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Latest News - April 2012

April 5, 2012
Bus drivers to decide on union April 13
Source: Summerville Journal Scene
By: Jim Tatum

Bus drivers for Durham School Services, the private corporation that currently operates the Dorchester District 2 school bus services, will soon decide whether they want to unionize.

Some 160 bus drivers and monitors will vote on whether to join the International Brotherhood of Teamsters, during an election to be held in the Durham offices on Boone Hill Road April 13, according L.D. Fletcher, President, Local 509 of the International Brotherhood of Teamsters.

The discussions have been ongoing since the beginning of the year and feedback seems to be strongly pro union, Fletcher said.

“I think we’re going to overwhelmingly win it,” Fletcher said. “We have strong support there.”

Fletcher noted that the union does not solicit membership; workers who find they are being disparately treated at their worksites seek out the union.

The Teamsters have a strong and growing presence in South Carolina, Fletcher said.

“We currently have 4,700 members in South Carolina, and in fact, ever since (Gov. Nikki) Haley took office, we’ve had more organizational activity than ever before,” he said.

Currently, the Teamsters have unionized Durham drivers in Beaufort and Charleston Counties. Since that time, the union has successfully negotiated contracts to increase wages and bring added protection to workers who otherwise would not have a voice, Fletcher said. He cited the example of a Beaufort County driver who was fired from her job for leaving her bus unattended, which was a violation of district policy. However, she left the bus because one of the students was feeling faint. The bus had no radio; she could not call for help; so she signaled a bus driver behind her to watch the children on her bus while she ran into a school building to get some water and seek help.

“We were able to get her job back and get her several months back pay – she would have been gone and that would have been the end of it, otherwise,” he said. “These are good people – they just want job protection and they want a voice in what goes on.”

DD2 outsourced bus operations to Durham last year, said DD2 Chief Financial Officer Allyson Duke. Currently, the contract, which runs from July 1, 2011 to June 30, 2012, calls for the district pays Durham $136.19 per bus per day to essentially handle all the logistics of school bus service. According to the terms of that contract, the company cannot increase what it charges the district more than two percent, and that figure is built in to the district’s budget, she said.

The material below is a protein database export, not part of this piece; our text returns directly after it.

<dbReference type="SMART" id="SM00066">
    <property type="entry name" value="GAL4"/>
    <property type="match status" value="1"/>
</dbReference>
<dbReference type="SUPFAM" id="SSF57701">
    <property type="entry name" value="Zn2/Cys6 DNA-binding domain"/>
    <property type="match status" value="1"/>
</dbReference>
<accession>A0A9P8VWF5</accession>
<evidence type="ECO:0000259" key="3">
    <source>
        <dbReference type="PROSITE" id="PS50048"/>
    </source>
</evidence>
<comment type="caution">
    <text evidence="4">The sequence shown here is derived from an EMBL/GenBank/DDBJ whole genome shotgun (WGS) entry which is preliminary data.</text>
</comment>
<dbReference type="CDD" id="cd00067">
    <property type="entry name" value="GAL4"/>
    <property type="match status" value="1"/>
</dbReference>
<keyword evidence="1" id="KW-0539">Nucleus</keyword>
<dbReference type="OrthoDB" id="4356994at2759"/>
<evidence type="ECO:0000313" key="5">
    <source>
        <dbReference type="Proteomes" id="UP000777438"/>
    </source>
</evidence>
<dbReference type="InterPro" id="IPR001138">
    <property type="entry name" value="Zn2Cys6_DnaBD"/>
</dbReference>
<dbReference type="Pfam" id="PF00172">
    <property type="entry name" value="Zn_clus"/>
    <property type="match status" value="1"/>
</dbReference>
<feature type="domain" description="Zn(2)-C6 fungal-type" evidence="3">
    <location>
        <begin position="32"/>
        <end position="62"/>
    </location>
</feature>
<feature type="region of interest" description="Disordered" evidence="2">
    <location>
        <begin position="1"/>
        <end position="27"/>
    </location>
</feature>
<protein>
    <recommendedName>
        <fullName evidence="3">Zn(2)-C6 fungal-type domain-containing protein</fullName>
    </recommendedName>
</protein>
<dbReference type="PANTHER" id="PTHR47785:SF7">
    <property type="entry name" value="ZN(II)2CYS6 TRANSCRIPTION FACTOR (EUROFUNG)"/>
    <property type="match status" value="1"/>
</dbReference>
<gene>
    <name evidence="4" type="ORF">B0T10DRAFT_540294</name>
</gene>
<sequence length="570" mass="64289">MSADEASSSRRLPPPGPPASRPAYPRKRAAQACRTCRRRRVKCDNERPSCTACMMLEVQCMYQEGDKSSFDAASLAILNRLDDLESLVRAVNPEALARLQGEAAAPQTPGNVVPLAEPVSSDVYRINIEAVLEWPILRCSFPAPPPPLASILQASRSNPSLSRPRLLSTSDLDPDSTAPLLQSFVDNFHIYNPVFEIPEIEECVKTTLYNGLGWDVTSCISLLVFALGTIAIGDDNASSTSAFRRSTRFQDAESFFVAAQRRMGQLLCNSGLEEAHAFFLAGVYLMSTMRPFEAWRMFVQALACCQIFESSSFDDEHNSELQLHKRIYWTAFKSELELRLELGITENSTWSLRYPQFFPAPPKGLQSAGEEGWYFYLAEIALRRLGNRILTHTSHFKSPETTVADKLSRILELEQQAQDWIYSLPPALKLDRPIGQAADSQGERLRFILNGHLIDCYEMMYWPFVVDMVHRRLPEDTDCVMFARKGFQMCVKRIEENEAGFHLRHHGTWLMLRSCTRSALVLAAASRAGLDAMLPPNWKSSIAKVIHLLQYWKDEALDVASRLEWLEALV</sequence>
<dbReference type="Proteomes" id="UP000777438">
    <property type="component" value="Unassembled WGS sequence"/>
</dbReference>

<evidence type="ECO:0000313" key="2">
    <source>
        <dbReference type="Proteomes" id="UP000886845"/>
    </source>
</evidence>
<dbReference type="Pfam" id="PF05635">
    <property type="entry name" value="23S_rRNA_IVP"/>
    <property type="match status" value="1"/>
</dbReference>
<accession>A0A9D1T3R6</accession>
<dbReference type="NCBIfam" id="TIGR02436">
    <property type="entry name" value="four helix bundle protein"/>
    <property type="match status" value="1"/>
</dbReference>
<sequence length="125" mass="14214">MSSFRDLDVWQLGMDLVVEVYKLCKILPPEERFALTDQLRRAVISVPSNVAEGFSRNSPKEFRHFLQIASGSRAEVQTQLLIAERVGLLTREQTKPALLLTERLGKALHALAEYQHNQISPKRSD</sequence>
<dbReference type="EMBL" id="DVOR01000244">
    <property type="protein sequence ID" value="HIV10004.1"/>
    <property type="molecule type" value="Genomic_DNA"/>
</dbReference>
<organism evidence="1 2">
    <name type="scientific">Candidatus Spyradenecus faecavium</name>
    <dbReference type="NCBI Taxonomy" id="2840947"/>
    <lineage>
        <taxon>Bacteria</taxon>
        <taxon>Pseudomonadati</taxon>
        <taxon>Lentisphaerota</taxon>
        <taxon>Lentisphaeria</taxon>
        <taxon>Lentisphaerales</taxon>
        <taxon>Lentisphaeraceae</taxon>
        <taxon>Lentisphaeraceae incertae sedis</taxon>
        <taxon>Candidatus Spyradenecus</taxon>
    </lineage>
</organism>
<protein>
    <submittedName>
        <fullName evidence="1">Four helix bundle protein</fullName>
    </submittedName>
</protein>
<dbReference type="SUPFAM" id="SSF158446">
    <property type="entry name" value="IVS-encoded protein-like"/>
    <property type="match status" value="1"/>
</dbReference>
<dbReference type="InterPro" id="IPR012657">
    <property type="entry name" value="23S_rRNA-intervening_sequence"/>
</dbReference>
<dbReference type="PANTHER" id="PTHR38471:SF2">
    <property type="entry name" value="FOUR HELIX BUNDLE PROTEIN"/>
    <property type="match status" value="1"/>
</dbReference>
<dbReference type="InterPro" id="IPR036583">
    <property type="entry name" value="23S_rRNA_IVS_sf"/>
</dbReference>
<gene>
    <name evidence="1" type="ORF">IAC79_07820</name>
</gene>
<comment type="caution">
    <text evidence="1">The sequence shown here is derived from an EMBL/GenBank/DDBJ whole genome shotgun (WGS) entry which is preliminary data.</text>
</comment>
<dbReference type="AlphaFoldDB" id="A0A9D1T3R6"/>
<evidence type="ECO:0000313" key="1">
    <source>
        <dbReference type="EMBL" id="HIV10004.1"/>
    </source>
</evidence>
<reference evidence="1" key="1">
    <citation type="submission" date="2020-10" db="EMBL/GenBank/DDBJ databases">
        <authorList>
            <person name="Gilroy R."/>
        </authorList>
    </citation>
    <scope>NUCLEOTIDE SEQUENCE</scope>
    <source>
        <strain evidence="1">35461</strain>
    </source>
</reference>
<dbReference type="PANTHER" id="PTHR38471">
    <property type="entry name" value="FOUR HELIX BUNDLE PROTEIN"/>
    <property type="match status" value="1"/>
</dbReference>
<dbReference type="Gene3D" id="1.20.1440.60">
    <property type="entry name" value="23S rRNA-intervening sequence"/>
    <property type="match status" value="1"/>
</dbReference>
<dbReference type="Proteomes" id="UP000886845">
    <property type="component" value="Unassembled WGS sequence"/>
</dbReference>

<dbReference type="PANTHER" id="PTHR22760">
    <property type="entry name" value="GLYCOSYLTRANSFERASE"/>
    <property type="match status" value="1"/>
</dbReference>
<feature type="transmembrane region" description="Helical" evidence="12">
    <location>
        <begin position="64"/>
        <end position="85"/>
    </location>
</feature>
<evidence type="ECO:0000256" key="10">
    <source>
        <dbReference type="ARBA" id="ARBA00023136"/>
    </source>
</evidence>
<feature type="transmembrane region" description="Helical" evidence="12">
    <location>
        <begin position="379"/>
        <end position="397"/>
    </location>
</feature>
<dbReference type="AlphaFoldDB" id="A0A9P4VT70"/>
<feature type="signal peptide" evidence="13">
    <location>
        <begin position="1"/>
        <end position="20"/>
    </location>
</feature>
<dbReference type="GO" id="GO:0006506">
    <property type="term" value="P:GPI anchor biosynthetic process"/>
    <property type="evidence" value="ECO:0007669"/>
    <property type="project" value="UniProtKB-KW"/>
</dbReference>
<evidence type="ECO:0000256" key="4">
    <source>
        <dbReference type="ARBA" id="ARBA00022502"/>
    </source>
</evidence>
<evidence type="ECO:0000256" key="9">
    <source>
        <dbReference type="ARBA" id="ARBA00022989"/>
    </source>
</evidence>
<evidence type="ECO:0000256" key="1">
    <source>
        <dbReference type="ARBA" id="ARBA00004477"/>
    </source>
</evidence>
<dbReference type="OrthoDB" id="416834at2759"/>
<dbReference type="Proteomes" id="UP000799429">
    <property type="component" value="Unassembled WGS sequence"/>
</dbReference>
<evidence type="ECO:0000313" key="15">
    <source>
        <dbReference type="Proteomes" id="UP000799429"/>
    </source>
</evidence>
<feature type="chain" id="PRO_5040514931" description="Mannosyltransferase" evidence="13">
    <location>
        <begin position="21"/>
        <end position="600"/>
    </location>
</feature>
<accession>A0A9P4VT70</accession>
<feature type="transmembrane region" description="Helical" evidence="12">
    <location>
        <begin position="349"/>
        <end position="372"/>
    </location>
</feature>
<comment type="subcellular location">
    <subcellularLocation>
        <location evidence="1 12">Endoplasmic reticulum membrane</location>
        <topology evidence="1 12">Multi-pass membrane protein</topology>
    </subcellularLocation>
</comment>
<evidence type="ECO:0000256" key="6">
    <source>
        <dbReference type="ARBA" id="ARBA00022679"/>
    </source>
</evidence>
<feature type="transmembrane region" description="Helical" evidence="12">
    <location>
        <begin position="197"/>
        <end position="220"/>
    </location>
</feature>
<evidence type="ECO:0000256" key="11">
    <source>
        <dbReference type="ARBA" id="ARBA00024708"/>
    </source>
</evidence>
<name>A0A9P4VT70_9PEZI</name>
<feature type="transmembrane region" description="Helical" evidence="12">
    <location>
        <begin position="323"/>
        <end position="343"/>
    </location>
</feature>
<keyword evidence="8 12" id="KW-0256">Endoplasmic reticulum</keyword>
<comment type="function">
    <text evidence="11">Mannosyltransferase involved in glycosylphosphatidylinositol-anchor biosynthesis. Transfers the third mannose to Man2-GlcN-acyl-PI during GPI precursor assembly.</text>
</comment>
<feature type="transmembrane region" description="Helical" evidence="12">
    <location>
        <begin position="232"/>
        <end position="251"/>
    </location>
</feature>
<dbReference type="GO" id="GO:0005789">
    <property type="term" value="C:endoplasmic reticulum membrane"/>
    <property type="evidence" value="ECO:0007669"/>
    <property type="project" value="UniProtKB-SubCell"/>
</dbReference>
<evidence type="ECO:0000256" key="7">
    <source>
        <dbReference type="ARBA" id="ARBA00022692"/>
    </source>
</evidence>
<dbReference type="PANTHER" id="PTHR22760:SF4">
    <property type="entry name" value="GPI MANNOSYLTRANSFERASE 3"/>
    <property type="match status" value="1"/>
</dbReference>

Whether or not the drivers join the union does not particularly affect the district, at least under the terms of this contract. However, the district negotiates the contract year to year, which means the school board always has the option of seeking another provider of those services if it sees fit to do so.

The current bus fleet is still owned and maintained by the state of South Carolina, Duke said. As part of the contract with DD2, however, Durham did install security cameras and radios in every bus. In addition, Durham also added two new activity buses to the fleet, she said.

“We had a few minor hiccups in the beginning but overall, it seems to have been a good situation for the district,” she said of the decision to outsource to Durham.

Durham officials say that most of their employees throughout the company nationwide do not belong to unions, but the company does not oppose employees engaging in union activity, noted Dave Brabender, Durham School Services Regional Manager.

“The company feels it is very important for employees to vote – and to vote how they honestly feel,” Brabender said. “The company would never hinder that.”

Nonetheless, Brabender noted that, while a union can make promises, it can’t necessarily deliver on them – that ultimately falls to the company. When Durham contracted with DD2, the company hired the drivers at the same wages the district paid them, and gave them a pay increase, he said. They also have benefits through Durham as well, Brubender said.

Currently, drivers are paid $10.50 per hour for driving their regular assigned routes and are paid $9 an hour for driving any extracurricular activities, he said. The reason for that is because extracurricular activity driving is voluntary extra duty, not assigned responsibility.

Brubender also said that each contract is based on a separate set of circumstances and one must look at the entire picture rather than individual parts.

“There are a lot of things that play into it,” he said.




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